A documentary following a special-education teacher as she prepares her students with autism to leave high school and enter adult life is set for its national television debut.

The film “Best Kept Secret” examines the transition process through the eyes of teacher Janet Mino and her six students at John F. Kennedy High School in Newark, N.J. over the year-and-a-half prior to their graduation in the spring of 2012.

Teaching at an inner-city public school where students’ options after aging out are limited, Mino is determined to find opportunities for her students to succeed in the community so that they don’t become homebound, institutionalized or homeless after graduating.

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Central to the story are Erik, the most high-functioning member of the class who dreams of working at Burger King; Quran whose father worries that the emphasis on education at school means he is not spending enough time learning basic life skills; and Robert who struggles with behavior and has a difficult home life leading him to miss class often.

Mino investigates everything from a jobs program and recreation center to a medical daycare and a local fast-food restaurant in hopes of opening doors for her students.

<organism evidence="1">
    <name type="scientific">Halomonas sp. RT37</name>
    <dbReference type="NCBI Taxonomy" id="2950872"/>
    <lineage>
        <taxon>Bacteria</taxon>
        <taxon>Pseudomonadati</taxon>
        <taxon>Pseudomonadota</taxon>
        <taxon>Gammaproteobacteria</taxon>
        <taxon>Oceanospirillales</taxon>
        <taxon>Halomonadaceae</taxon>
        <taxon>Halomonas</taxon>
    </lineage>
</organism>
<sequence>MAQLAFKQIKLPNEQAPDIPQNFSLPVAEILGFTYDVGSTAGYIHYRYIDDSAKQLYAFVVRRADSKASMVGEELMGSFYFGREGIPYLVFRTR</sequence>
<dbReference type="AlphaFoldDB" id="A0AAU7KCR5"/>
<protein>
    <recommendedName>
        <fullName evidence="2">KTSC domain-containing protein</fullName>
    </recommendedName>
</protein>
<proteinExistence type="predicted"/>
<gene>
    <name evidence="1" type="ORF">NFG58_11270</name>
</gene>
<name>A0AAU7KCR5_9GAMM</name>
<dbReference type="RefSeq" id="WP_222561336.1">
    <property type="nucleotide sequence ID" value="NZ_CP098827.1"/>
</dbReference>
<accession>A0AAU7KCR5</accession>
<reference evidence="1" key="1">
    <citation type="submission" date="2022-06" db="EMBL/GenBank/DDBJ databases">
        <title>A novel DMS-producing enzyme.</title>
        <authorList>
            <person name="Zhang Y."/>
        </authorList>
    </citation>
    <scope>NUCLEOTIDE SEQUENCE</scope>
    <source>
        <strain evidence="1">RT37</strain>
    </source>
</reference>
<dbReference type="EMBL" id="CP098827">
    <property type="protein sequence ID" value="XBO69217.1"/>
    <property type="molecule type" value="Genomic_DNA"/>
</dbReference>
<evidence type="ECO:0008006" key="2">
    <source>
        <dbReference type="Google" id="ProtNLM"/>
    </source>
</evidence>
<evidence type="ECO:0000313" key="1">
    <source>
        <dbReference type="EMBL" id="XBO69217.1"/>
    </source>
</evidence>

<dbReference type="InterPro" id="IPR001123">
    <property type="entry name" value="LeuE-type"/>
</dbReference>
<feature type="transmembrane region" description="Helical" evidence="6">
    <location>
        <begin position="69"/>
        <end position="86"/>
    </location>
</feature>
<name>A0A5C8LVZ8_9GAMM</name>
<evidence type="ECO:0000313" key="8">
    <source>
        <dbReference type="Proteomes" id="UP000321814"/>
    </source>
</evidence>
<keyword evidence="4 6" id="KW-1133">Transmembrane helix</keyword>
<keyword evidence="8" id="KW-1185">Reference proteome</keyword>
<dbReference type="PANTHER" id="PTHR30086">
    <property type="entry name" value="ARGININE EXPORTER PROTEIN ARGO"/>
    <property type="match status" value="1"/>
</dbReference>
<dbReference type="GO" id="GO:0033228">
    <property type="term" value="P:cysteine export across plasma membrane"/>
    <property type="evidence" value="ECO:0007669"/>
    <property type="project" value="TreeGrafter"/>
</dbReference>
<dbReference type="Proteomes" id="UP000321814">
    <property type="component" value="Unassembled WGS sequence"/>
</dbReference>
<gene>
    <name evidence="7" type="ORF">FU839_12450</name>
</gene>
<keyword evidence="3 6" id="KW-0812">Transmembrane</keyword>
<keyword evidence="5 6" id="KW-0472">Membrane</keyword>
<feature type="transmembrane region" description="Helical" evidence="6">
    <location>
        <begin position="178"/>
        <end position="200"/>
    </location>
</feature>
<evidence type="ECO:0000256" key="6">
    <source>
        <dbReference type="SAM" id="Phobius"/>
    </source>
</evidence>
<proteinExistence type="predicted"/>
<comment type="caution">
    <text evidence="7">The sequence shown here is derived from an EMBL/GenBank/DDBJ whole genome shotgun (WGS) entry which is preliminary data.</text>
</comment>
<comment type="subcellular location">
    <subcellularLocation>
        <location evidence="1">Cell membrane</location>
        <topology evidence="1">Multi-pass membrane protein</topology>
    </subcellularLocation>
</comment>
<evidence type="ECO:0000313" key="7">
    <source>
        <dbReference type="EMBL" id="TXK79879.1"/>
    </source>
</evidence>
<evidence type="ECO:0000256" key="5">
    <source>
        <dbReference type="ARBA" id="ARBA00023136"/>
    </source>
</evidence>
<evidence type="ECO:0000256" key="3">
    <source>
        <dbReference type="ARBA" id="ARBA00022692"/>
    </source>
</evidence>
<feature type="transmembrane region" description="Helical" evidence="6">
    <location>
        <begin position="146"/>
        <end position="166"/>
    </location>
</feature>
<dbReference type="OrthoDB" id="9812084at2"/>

“This is a personal story about some young men who live with (autism) and their very dedicated teacher in one remarkable school. It’s about the struggles they face beyond the confines of that school,” said Samantha Buck, the film’s director, who indicated that she was inspired to tell a story about how autism affects those from minority and less-financially-secure backgrounds.

“Best Kept Secret” premieres Friday at theaters in New York and Los Angeles and will be broadcast nationally on PBS’ POV series Sept. 23 at 10 p.m. ET.

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